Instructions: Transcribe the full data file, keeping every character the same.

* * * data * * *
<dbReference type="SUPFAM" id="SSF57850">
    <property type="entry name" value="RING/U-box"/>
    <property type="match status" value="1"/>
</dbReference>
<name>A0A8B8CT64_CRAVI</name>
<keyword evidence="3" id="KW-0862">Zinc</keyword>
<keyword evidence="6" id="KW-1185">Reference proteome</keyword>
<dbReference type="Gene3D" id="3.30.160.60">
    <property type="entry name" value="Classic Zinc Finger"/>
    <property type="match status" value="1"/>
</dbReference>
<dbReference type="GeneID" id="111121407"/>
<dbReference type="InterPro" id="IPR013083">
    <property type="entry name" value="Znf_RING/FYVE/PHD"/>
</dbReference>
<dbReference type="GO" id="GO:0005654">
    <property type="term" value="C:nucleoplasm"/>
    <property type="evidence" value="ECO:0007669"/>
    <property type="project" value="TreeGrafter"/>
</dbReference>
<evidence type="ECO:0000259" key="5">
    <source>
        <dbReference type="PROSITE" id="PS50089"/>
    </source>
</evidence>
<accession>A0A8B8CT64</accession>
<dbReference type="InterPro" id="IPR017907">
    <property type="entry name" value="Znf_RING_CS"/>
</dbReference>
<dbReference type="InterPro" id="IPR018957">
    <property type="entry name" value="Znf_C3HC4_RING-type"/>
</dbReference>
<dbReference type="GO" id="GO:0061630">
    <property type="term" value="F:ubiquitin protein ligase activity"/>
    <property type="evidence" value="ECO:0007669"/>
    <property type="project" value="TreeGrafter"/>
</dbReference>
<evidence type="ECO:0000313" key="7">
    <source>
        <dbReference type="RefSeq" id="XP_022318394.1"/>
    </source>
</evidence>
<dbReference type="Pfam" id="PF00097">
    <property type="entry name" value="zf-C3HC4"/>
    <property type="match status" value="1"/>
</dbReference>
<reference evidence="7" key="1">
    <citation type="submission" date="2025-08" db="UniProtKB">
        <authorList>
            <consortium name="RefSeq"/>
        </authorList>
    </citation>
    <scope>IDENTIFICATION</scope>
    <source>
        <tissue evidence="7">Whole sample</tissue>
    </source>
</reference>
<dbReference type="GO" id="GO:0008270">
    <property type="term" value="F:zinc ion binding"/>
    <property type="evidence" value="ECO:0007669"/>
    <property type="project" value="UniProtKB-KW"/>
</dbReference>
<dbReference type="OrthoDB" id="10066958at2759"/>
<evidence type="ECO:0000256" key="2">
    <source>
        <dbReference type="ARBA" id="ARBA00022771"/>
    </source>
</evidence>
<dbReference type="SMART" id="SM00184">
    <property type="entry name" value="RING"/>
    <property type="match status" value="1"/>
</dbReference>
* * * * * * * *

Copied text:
<dbReference type="SUPFAM" id="SSF57850">
    <property type="entry name" value="RING/U-box"/>
    <property type="match status" value="1"/>
</dbReference>
<name>A0A8B8CT64_CRAVI</name>
<keyword evidence="3" id="KW-0862">Zinc</keyword>
<keyword evidence="6" id="KW-1185">Reference proteome</keyword>
<dbReference type="Gene3D" id="3.30.160.60">
    <property type="entry name" value="Classic Zinc Finger"/>
    <property type="match status" value="1"/>
</dbReference>
<dbReference type="GeneID" id="111121407"/>
<dbReference type="InterPro" id="IPR013083">
    <property type="entry name" value="Znf_RING/FYVE/PHD"/>
</dbReference>
<dbReference type="GO" id="GO:0005654">
    <property type="term" value="C:nucleoplasm"/>
    <property type="evidence" value="ECO:0007669"/>
    <property type="project" value="TreeGrafter"/>
</dbReference>
<evidence type="ECO:0000259" key="5">
    <source>
        <dbReference type="PROSITE" id="PS50089"/>
    </source>
</evidence>
<accession>A0A8B8CT64</accession>
<dbReference type="InterPro" id="IPR017907">
    <property type="entry name" value="Znf_RING_CS"/>
</dbReference>
<dbReference type="InterPro" id="IPR018957">
    <property type="entry name" value="Znf_C3HC4_RING-type"/>
</dbReference>
<dbReference type="GO" id="GO:0061630">
    <property type="term" value="F:ubiquitin protein ligase activity"/>
    <property type="evidence" value="ECO:0007669"/>
    <property type="project" value="TreeGrafter"/>
</dbReference>
<evidence type="ECO:0000313" key="7">
    <source>
        <dbReference type="RefSeq" id="XP_022318394.1"/>
    </source>
</evidence>
<dbReference type="Pfam" id="PF00097">
    <property type="entry name" value="zf-C3HC4"/>
    <property type="match status" value="1"/>
</dbReference>
<reference evidence="7" key="1">
    <citation type="submission" date="2025-08" db="UniProtKB">
        <authorList>
            <consortium name="RefSeq"/>
        </authorList>
    </citation>
    <scope>IDENTIFICATION</scope>
    <source>
        <tissue evidence="7">Whole sample</tissue>
    </source>
</reference>
<dbReference type="GO" id="GO:0008270">
    <property type="term" value="F:zinc ion binding"/>
    <property type="evidence" value="ECO:0007669"/>
    <property type="project" value="UniProtKB-KW"/>
</dbReference>
<dbReference type="OrthoDB" id="10066958at2759"/>
<evidence type="ECO:0000256" key="2">
    <source>
        <dbReference type="ARBA" id="ARBA00022771"/>
    </source>
</evidence>
<dbReference type="SMART" id="SM00184">
    <property type="entry name" value="RING"/>
    <property type="match status" value="1"/>
</dbReference>